The outcome of the same-sex marriage poll is probably one of the least surprising things to have happened this year.
It is simply the logical culmination of two streams, which neatly came together last Wednesday at 10.00 am, when the Bureau of Statistics’ chief statistician announced the results in front of a sea of rainbow flags, and balloons spelling out the word LOVE.
The first stream is the fact that the view of Western society on the matter of same-sex relationships has evolved and western society has become increasingly accepting of such relationships, as well as the right of the state to endorse them through civil partnerships.
In Australia, civil partnerships have been recognised for over forty years. De facto relationships, between individuals of the same- sex, and as defined in the Federal Law Act 1975, have had many of the same rights and benefits as married couples. Once recognised as being in a de facto relationship, gay couples have been able to enter into a registered relationship such as a civil union or domestic partnership. When the bill to legalise same-sex marriage goes through, those 47,000 same-sex couples will now be able to tie the knot.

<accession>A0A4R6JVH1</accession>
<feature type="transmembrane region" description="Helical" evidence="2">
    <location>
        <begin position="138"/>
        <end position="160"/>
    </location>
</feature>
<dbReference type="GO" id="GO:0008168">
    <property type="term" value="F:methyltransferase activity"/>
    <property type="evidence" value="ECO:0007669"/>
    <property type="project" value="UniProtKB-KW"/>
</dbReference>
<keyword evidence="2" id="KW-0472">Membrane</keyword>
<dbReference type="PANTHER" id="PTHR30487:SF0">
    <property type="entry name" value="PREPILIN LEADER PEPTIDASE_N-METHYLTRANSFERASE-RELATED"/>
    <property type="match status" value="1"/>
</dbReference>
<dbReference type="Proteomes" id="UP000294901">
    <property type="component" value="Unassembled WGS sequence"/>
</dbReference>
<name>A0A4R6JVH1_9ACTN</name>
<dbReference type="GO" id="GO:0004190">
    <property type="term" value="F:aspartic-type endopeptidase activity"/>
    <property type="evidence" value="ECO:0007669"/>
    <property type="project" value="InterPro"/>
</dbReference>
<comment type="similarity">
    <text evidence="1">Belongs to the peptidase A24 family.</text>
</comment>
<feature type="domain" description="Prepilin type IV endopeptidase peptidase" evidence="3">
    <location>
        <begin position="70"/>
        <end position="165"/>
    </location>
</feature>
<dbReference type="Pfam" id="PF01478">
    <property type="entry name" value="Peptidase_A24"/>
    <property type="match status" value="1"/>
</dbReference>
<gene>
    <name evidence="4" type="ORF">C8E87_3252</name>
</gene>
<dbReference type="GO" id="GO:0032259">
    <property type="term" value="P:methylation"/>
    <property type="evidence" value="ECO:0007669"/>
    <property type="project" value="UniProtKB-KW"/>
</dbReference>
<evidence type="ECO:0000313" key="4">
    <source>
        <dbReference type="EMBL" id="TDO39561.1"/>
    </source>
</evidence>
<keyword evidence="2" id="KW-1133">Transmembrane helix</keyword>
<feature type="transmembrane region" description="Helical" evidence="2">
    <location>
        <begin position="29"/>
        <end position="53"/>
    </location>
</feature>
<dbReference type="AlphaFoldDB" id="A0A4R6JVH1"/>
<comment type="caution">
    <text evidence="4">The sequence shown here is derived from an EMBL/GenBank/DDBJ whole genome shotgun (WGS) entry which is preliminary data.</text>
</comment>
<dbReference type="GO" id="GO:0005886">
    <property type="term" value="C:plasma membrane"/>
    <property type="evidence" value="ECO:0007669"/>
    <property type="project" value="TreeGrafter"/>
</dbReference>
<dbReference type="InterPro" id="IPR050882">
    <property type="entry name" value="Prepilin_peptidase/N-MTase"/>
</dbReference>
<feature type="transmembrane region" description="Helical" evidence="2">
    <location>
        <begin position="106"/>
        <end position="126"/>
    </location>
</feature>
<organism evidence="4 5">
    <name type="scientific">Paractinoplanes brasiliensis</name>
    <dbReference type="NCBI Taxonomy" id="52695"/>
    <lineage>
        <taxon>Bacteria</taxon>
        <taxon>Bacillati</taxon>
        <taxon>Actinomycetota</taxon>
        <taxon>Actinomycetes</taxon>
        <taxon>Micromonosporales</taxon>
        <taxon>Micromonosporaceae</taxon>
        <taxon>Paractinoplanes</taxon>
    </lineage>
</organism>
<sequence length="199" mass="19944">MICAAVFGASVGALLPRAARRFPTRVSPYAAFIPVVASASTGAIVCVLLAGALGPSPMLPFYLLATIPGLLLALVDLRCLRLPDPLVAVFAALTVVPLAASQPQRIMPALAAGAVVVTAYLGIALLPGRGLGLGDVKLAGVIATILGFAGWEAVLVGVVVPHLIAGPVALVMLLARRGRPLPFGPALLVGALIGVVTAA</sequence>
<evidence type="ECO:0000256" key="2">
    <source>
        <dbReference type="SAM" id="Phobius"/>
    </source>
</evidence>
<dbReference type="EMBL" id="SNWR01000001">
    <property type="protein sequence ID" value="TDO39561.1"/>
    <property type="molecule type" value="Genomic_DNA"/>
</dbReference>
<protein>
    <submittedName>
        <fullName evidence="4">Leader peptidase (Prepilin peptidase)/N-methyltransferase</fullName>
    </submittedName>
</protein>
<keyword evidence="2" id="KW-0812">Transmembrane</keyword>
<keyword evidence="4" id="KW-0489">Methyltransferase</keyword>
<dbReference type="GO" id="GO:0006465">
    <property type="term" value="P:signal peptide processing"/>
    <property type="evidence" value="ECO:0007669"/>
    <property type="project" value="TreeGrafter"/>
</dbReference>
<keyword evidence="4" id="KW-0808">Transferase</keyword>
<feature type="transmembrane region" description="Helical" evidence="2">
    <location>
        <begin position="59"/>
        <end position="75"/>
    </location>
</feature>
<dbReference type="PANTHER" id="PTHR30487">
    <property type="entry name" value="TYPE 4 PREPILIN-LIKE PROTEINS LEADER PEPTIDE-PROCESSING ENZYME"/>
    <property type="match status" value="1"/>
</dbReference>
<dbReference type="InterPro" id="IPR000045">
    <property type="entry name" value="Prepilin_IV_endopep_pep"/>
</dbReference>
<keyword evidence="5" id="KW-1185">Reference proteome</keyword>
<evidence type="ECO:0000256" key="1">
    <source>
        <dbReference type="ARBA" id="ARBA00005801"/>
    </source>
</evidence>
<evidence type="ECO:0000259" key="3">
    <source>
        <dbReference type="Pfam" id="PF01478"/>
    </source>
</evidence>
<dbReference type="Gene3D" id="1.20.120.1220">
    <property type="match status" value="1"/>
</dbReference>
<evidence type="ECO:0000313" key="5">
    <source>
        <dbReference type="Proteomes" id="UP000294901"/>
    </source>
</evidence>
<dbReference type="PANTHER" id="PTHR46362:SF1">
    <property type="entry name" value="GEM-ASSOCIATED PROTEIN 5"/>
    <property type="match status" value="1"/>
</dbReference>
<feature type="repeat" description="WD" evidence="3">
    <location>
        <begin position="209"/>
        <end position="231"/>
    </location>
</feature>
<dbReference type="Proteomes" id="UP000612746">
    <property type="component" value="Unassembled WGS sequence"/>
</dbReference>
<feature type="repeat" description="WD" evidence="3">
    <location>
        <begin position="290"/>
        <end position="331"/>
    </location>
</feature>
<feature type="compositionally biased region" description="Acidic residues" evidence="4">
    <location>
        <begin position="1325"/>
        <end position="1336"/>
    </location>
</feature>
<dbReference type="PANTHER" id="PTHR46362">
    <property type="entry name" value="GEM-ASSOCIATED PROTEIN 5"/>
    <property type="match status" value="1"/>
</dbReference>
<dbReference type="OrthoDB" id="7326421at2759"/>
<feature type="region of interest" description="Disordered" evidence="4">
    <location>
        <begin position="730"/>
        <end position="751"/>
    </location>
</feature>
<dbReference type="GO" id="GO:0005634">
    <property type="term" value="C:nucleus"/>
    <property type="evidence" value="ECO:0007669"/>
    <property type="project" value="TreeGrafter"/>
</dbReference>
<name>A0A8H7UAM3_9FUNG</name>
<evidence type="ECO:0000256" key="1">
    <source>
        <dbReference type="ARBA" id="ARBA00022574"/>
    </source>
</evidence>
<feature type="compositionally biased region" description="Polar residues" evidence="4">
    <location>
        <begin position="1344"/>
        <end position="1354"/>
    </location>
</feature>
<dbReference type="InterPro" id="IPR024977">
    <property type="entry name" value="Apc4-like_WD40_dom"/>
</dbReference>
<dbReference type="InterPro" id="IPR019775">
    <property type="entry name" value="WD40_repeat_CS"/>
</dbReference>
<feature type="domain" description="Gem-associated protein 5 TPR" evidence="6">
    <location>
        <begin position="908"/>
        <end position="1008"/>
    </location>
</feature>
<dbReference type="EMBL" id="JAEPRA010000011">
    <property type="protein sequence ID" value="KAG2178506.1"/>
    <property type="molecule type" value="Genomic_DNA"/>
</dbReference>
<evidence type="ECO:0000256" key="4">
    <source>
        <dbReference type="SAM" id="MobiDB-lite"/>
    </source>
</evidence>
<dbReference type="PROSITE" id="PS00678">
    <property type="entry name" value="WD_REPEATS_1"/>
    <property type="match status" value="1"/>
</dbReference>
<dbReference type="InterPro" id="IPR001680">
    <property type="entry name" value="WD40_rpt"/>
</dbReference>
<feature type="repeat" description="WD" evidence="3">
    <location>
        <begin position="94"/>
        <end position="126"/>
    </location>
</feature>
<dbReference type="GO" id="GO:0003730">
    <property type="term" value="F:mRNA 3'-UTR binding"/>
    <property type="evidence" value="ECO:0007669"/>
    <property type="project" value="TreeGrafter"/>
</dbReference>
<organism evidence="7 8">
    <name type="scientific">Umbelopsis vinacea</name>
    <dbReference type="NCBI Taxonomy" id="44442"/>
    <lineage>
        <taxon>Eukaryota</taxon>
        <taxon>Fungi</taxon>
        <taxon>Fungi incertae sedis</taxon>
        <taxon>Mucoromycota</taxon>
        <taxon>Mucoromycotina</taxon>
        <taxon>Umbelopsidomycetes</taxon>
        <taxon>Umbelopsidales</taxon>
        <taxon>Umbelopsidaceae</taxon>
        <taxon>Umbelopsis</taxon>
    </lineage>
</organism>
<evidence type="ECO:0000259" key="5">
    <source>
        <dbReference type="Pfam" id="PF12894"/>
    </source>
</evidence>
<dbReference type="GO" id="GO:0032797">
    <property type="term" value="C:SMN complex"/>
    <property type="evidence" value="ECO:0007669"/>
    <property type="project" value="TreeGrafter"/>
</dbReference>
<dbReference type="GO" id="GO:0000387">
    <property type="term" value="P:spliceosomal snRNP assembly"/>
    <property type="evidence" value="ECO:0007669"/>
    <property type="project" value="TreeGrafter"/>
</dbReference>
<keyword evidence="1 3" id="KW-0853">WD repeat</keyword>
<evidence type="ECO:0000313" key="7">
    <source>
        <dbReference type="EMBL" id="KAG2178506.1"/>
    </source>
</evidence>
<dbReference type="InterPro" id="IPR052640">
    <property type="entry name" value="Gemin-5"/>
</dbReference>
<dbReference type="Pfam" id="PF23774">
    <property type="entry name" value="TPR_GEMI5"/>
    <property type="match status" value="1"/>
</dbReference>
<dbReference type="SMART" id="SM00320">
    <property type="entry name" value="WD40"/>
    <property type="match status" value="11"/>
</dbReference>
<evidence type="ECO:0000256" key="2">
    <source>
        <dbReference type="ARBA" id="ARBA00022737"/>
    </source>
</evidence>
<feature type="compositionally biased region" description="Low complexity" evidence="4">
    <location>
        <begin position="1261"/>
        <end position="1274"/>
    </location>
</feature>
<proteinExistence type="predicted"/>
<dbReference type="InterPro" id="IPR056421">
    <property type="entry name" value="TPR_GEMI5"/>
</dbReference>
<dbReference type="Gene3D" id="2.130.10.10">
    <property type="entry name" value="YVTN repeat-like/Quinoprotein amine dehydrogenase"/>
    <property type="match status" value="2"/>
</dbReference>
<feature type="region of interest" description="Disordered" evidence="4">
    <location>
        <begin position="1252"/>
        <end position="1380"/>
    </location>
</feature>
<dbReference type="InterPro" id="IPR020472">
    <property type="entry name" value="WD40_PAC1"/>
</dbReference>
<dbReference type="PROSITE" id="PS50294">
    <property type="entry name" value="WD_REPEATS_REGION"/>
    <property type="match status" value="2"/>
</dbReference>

The second stream which explains why the public voted for same-sex marriage, is the long-term denigration of religion and the morality that goes with it, in particular, the Christian faith. This has been taking place since the seventeenth century, when the founders of modern Western thought freed science and philosophy from religion, which they perceived to be based on blind faith, and laid the groundwork for the secular State.
The results of this philosophical revolution have come about slowly and gradually, over the course of the centuries. In the 1860s, Karl Marx famously criticized religion for being the ‘opium of the masses’, which he proposed was being used against the working classes by their oppressors. In his Communist Manifesto, Marx focussed on marriage, proclaiming that the ‘abolition’ of marriage and the family, central Christian ideas, were necessary if society was going to be transformed.
Since then, society has been well and truly transformed as Marx hoped it would. Christianity has become increasingly marginalised in our society, its disappearance accelerated during the cultural revolution of the 1960s and 1970s, when it became very unfashionable.
As Christianity has rescinded, the State has taken over the traditional role once occupied by the church, and having naturally set aside the traditional moral element of marriage, is now involved in tying this special bond between two people; couples no longer need the church to get married. Christians will argue that because marriage is a Sacrament, the State’s actions have no relevance anyway because the law cannot make or unmake a Sacrament.
Now that the State has assumed this function, Wednesday’s result should be viewed as the response by over seven million people to a continuation of social change in the West which has been in motion for over four centuries.
Bella d’Abrera is the Director, Foundations of Western Civilisation, at the Institute of Public Affairs.
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